I’m back but my head is still out of shape so bear with me! This piece was inspired by an anecdote about a pregnant concert pianist, truly.
It was the last day of term. Mrs Winter popped a CD into the classroom music system, something light and bright, to go with the radiant sunshine that was dancing off the walls and the euphoric mood of the children, eager for summer holidays.
A couple of tracks later, several eras of frothy pop tunes later, she looked up, catching giggles and jeers in a corner. She was surprised, confused.
Little Paul Rivers was literally bawling his eyes out. It was the first display of emotion that she had ever seen from the boy. It was a small school and although she hadn’t been his teacher all the way through the classes, she had seen his journey from reception up. He had never cried, ever. Not even that all-testing first day when his mother had let go his hand and let him walk into the playground all by himself, loosing him free to the hordes.
But children didn’t always cry, she knew that from her many years of primary school teaching. You could never predict how a child would react and this seemed to be a case in point. What on earth had happened?
She bustled over to his table, in the corner by the artwork, and came down low and looked at the six children. The ripples were just starting to spread to other tables and she wanted to put a stop to it. Paul was already looking a little uncomfortable.
“What is going on here?” she asked sternly, looking at the other children but it was Paul who blushed deeply.
“It’s Paul,” answered a girl. “He just starting crying!”
The other two boys on the table clearly thought that this was amusing and giggled some more at her statement.
“Like a girl!” jeered one of them.
He quickly withered into silence after Mrs Winter aimed a well designed look at him. She moved around the corner of the table and looked at Paul carefully.
“Paul, who made you cry?”
He wriggled uncomfortably but Mrs Winter held his gaze until he awkwardly surrendered the answer.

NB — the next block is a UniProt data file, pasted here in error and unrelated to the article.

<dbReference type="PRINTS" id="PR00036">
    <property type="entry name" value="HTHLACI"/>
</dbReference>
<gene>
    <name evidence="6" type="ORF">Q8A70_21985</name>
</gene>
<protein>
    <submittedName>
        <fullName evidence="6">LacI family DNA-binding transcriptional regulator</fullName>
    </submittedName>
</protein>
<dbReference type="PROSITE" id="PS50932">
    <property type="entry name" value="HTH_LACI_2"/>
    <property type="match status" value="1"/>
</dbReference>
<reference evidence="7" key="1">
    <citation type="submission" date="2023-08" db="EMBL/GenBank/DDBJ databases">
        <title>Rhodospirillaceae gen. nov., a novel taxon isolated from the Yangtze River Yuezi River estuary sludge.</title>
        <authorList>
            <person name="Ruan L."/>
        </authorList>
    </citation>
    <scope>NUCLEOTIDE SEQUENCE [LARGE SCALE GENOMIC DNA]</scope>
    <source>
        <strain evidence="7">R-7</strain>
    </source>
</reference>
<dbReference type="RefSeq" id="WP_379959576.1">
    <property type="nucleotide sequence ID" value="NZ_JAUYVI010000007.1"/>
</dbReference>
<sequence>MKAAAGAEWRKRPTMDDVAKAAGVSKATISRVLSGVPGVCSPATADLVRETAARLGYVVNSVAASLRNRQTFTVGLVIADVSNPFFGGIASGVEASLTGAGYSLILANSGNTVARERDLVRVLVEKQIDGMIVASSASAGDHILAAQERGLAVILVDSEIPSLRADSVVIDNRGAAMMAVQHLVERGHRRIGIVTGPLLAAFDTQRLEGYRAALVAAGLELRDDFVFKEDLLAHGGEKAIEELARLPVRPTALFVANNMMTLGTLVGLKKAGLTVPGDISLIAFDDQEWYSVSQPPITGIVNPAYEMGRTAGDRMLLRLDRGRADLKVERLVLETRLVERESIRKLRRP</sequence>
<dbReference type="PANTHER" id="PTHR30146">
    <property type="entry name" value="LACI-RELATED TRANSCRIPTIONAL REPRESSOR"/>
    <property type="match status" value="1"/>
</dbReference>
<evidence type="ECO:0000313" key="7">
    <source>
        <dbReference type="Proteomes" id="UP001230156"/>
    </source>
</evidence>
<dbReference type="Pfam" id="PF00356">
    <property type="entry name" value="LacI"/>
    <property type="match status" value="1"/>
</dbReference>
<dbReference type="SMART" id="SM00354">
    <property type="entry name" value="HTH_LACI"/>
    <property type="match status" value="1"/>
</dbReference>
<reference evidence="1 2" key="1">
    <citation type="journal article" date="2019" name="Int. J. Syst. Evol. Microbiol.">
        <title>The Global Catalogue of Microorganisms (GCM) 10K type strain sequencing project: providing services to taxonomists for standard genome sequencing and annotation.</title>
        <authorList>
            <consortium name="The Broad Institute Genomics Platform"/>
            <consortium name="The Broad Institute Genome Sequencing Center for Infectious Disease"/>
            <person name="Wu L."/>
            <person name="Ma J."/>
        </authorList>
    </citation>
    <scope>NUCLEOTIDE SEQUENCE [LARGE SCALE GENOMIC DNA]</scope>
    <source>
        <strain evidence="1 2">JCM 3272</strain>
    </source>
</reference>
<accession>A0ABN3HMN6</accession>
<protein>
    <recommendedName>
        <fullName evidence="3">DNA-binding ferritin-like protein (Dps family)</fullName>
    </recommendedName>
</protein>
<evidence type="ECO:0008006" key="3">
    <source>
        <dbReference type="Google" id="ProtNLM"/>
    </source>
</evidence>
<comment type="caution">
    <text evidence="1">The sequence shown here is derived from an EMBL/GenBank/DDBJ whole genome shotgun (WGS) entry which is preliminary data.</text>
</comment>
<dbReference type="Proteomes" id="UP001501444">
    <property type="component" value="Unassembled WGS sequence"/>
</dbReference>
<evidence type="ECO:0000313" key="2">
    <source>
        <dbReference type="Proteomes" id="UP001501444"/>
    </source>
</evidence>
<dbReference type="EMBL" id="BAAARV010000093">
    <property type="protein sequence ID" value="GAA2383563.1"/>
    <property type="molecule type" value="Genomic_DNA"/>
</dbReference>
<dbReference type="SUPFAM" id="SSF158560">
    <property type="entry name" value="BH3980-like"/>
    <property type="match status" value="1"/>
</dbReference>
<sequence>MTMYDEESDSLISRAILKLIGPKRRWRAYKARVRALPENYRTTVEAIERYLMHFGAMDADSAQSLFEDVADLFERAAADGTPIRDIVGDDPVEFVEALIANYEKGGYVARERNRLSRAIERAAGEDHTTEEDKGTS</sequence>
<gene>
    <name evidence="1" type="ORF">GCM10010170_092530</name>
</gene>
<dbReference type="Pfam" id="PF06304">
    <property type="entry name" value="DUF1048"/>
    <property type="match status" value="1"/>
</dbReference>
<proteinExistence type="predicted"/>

“The song,” whispered low and with shame.
“Which one? Why?”
“The last one,” his head hung lower.
Mrs Winter was even more confused. The previous song, like all the others, had been a jaunty pop number. She sent him out of the room to wash his face, silenced his peers and looked at the clock, grateful that there was only another fifteen minutes left of the day. She would definitely be speaking to Paul’s mother this evening.
She asked Paul’s mother to step into the classroom for a word, singling her out from all the other parents bustling in the playground. This wasn’t a mother who showed her emotions on her face but there was definitely a flicker of frustration, even embarrassment. Paul looked embarrassed too.
Mrs Winter quickly explained the situation, appreciating the mutual feeling of having to wait around on the last day of term.
“I don’t know why. I don’t recognise the title.”
Mrs Winter asked if she could play it, maybe it was something he’d heard as a younger child. The song started playing. Within seconds, the controlled mother too had tears pouring down her face. Mrs Winter was embarrassed now, she hadn’t thought that she would cause that much distress by a simple song. She apologised and quickly turned the music off.
“It’s Chris’ song,” sobbed the younger woman. “He’s never heard it, I haven’t heard it since I was pregnant with him.”
Yes, it’s a little over! But I’m just glad that I found something to write, it’s been a tough week and the writing just hasn’t been happening.